March 22, 2011
BY JOSH PATE
KNOXVILLE -- Welcome to Year 1.
Yes, Derek Dooley is leading the Tennessee Volunteers into their second spring practice. Yes, Dooley is working with the second recruiting class that he signed. And yes, he's calling the start of this season Year 1.
"As long as our team is focused on continuous improvement, I think we'll keep moving in the right direction," Dooley said. "I kind of feel like this is Year 1 and last year was Year 0. It was such a unique situation that we walked into last season. It didn't feel like your first season."
Tennessee's first season with Dooley at the helm was certainly unique. He was named head coach on Jan. 15 and had 20 days to secure his first recruiting class. He had less than two months to gather a staff and meet the players before walking onto the field for spring practice. Then he and the staff had to teach the players expectations, how to practice, and how he and his staff were approaching the season.
And it goes both ways as the team sits with a level of comfort now because they know what is expected of them.
"Last year at this time, I was so nervous," said sophomore offensive lineman Ju'Wuan James. "I was asking everybody on the team, `What's practice going to be like? What's this going to be like?' "
The problem was, James' teammates were in the same boat. They were trying to get accustomed to their third head coach in three years. Going into spring practice, which begins Tuesday afternoon, the first couple of weeks won't be spent on logistics.
Last season was a learning experience during the months of March and April. They were learning the tempo expectations and how physical the coaches wanted players to be in practice. They were learning schemes, too, a process that continued well into fall camp.
In a word, last spring was all about "survival," according to Dooley - survival by the players, and survival by the coaches as well.
"It was so atypical of a coach coming into a program," Dooley said. "There was so much emotional baggage, and it was difficult for everyone to get their arms around everything. This year, everybody understands each other. There's not a lot of newness, and because of that, we can dive in to lot of teaching and coaching without a lot of other stuff.
"You don't have to sit and explain, `Hey guys, this drill is supposed to be run in the south end zone going this direction.' You're doing a lot less explaining expectations and doing more of what you were hired to do, which is teaching and coaching the players."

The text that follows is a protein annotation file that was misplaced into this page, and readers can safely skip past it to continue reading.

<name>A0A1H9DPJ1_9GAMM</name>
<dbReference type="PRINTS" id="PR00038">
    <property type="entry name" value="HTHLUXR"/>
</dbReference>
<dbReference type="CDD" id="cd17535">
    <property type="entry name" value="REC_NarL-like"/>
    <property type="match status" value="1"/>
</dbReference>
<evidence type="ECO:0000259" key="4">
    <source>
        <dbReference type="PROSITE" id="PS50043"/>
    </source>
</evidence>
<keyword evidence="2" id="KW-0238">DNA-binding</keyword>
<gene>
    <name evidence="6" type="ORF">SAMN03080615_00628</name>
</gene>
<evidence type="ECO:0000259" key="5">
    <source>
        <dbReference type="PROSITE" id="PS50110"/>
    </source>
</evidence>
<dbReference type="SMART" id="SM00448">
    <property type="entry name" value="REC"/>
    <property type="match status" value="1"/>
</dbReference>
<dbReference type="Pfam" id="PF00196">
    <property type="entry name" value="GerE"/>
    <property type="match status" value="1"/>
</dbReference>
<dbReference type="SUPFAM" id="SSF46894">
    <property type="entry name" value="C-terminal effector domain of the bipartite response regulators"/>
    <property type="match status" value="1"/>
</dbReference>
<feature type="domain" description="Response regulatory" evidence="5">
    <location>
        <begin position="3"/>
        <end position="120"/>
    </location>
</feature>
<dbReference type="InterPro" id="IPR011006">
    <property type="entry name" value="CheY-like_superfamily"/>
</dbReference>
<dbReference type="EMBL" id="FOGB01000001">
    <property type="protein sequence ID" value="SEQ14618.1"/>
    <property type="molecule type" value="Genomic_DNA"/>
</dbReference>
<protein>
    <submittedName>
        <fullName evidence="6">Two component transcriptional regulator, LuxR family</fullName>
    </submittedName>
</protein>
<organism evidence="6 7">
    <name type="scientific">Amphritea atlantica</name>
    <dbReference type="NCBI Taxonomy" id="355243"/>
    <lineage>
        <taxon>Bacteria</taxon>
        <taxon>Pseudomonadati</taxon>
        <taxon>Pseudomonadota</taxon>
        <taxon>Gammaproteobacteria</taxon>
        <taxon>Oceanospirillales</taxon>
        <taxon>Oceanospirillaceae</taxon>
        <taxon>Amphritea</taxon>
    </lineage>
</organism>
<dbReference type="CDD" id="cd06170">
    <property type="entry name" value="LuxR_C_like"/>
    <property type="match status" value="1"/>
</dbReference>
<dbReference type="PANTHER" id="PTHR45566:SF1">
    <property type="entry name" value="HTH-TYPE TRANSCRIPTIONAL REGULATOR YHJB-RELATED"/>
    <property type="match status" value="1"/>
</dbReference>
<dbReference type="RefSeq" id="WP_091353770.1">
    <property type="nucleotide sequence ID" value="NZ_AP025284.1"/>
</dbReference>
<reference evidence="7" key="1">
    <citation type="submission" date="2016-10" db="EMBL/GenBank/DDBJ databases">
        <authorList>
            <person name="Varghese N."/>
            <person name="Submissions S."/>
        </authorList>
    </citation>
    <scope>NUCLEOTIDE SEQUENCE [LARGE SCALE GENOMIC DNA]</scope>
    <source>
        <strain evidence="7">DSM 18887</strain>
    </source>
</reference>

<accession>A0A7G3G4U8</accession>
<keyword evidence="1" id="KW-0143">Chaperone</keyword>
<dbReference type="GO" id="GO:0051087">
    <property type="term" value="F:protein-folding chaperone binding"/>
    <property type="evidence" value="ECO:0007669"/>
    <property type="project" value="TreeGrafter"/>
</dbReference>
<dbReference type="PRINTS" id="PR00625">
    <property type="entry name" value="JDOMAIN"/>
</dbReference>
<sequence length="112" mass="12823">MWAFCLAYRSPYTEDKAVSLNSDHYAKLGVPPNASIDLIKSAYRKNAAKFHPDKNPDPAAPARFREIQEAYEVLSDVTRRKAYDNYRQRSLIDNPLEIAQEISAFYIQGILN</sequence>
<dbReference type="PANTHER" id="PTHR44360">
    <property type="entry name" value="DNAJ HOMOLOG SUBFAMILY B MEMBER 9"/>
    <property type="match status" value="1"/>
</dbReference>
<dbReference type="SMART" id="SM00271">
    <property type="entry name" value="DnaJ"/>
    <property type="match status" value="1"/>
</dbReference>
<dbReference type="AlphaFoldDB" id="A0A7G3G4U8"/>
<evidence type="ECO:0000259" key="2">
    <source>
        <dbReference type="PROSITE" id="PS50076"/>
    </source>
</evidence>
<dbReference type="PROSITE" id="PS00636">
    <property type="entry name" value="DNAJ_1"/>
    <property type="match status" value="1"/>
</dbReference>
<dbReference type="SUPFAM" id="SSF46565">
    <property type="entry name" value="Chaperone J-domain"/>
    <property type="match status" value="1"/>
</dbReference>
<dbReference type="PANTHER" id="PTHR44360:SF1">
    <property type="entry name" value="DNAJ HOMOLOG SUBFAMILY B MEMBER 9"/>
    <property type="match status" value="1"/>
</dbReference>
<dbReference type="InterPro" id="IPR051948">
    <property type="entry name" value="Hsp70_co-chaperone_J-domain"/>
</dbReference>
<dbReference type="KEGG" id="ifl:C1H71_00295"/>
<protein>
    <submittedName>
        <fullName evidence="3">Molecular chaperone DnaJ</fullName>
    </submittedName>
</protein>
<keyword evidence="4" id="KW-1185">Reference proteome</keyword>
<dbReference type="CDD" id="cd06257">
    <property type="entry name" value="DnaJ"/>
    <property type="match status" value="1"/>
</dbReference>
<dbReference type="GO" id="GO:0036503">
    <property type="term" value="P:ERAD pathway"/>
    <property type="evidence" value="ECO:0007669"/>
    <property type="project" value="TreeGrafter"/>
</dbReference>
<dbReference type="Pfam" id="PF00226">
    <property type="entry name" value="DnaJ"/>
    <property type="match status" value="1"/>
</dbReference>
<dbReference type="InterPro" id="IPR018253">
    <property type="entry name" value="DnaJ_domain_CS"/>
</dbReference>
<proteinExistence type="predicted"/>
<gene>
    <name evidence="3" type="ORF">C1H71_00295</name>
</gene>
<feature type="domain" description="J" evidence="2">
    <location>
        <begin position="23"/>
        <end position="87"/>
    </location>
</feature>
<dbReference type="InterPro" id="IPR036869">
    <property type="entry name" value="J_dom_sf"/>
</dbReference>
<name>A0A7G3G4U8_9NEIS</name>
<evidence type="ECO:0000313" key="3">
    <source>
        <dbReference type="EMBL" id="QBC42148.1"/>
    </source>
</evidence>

Ditto for the players.
"Now I just feel more comfortable with what's ahead," James said. "I feel like I can focus more on getting better on technique and different things instead of in the back of my mind being nervous. I feel like Coach Dooley has us going in the right direction and we're going to do good things."
Perhaps the best part about James making such a statement is that offensive line was one of the questions heading into last year's spring practice. After drenching freshmen in experience, the 2011 version has the challenge of transferring the excitement and pomp of the first year into being an every-down Southeastern Conference player. That burden weighs heaviest on the offensive line, particularly in the running game.
"When we tried to run we did well some games, and some games we were not as consistent," James said. "Now I think we have the repetitions and the experience, and it should go a lot smoother. We keep saying we've got to get Tauren (Poole) over 2,000 yards. Every time we talk to each other, we keep saying that we've got to get down and just pound the defensive line. That's all it comes down to."
Poole, who finished his junior season with more than 1,000 yards, said the challenge for him in the new year will be trust, only in a different way. Last year, he was learning to trust a new coaching staff. This year, he's learning to trust the more mature offensive line unit.
Fortunately for the Vols, the trust with the coaching staff is already there. Tuesday's focus will be on preparing for fall, not educating the team.
"I wouldn't say it will be easy," Dooley said. "There will be a lot better comfort level. It's never easy."
It won't be easy for the players, either. But at least they have a clear purpose aside from adjusting to their new coach.
"I'm tired of losing," Poole said. "I'm ready to win some ballgames. We've got to get to work."